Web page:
Environmental Science Classroom: Climate Change & Soil Moisture

We humans are largely dependent on plants grown on land-- cropland.  Our most important croplands are the planet's former grasslands, typically located in the middle of continents: the U. S. Great Plains, the steppes of Eurasia, the pampas of South America, etc.

The essential climate-derived ingredient required to grow crops anywhere on land is soil moisture. Except in times of extreme drought, I doubt if many of us dependent on plant food (with the exception of farmers) ever think about soil moisture.

Below is an illustration I prepared that links climate change (as predicted by scientific models and as borne out by the experience of the last few decades) with soil moisture. The prediction that continental interiors will be warmer and drier is particularly significant.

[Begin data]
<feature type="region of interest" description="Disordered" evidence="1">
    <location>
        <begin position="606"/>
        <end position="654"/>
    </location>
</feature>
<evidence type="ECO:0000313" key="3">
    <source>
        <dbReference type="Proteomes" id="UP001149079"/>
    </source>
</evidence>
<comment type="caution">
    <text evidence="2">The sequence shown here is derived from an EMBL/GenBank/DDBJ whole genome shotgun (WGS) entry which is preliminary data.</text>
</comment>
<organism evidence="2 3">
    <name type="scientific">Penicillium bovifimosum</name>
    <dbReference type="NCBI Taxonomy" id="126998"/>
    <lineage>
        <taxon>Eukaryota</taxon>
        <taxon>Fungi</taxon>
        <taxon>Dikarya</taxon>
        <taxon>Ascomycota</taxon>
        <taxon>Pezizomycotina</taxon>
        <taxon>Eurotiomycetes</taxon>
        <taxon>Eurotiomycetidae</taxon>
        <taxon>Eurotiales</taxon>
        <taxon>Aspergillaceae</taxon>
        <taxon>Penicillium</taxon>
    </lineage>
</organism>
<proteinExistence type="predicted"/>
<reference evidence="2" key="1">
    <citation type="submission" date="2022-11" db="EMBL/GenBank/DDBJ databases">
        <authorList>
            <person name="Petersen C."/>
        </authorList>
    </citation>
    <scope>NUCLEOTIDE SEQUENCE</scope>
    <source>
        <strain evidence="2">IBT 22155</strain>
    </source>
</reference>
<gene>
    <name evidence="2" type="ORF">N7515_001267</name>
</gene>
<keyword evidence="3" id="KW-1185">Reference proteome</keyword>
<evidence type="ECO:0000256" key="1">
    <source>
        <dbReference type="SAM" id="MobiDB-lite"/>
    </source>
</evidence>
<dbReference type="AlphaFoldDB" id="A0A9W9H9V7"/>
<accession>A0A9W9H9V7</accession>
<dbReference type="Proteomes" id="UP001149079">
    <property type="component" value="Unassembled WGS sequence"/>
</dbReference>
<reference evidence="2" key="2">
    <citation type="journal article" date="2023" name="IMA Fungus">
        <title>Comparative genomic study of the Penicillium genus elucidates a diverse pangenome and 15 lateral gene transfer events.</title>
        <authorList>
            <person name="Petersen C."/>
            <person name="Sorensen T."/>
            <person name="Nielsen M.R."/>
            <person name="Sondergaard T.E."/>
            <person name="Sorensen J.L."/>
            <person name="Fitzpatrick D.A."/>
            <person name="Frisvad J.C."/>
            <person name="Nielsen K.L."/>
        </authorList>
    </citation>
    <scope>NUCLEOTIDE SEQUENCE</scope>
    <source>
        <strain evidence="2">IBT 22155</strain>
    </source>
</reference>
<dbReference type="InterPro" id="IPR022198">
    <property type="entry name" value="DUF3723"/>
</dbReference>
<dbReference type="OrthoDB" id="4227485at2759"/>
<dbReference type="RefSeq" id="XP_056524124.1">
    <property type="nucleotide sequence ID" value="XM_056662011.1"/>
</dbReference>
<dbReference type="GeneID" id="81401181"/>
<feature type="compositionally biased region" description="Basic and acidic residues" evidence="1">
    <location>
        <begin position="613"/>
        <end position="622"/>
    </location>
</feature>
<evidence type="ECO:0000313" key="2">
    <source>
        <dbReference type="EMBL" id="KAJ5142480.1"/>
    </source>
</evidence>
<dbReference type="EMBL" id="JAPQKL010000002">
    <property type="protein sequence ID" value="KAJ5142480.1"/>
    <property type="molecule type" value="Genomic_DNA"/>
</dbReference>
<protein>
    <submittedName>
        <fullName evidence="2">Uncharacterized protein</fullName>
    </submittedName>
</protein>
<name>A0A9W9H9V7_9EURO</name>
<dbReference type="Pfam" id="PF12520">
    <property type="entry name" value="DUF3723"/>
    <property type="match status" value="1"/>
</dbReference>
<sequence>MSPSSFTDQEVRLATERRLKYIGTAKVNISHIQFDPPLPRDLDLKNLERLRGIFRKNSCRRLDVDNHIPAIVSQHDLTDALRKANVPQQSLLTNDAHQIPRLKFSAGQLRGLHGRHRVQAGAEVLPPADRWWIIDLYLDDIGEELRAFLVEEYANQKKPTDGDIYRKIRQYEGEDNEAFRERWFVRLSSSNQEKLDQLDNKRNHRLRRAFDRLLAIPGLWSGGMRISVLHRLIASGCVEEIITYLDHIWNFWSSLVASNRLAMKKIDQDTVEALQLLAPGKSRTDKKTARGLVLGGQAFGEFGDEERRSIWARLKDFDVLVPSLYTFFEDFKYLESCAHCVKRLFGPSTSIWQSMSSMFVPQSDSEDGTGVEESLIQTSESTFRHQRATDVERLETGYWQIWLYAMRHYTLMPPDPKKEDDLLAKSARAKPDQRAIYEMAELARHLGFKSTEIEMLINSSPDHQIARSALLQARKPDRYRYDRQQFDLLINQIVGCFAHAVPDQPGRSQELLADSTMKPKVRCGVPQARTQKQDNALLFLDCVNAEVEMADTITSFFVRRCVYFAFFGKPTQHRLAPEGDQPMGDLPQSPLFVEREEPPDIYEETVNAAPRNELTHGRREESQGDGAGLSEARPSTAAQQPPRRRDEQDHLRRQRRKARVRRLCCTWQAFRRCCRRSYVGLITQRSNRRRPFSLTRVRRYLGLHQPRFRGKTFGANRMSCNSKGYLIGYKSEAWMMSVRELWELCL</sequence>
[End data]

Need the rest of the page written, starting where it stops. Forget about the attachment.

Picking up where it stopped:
You can use your imagination to link soil moisture with what's on your dinner plate.

Diagram showing relationships between climate change and soil moisture. © Fred Montague

Diagram showing relationships between climate change and soil moisture. © Fred Montague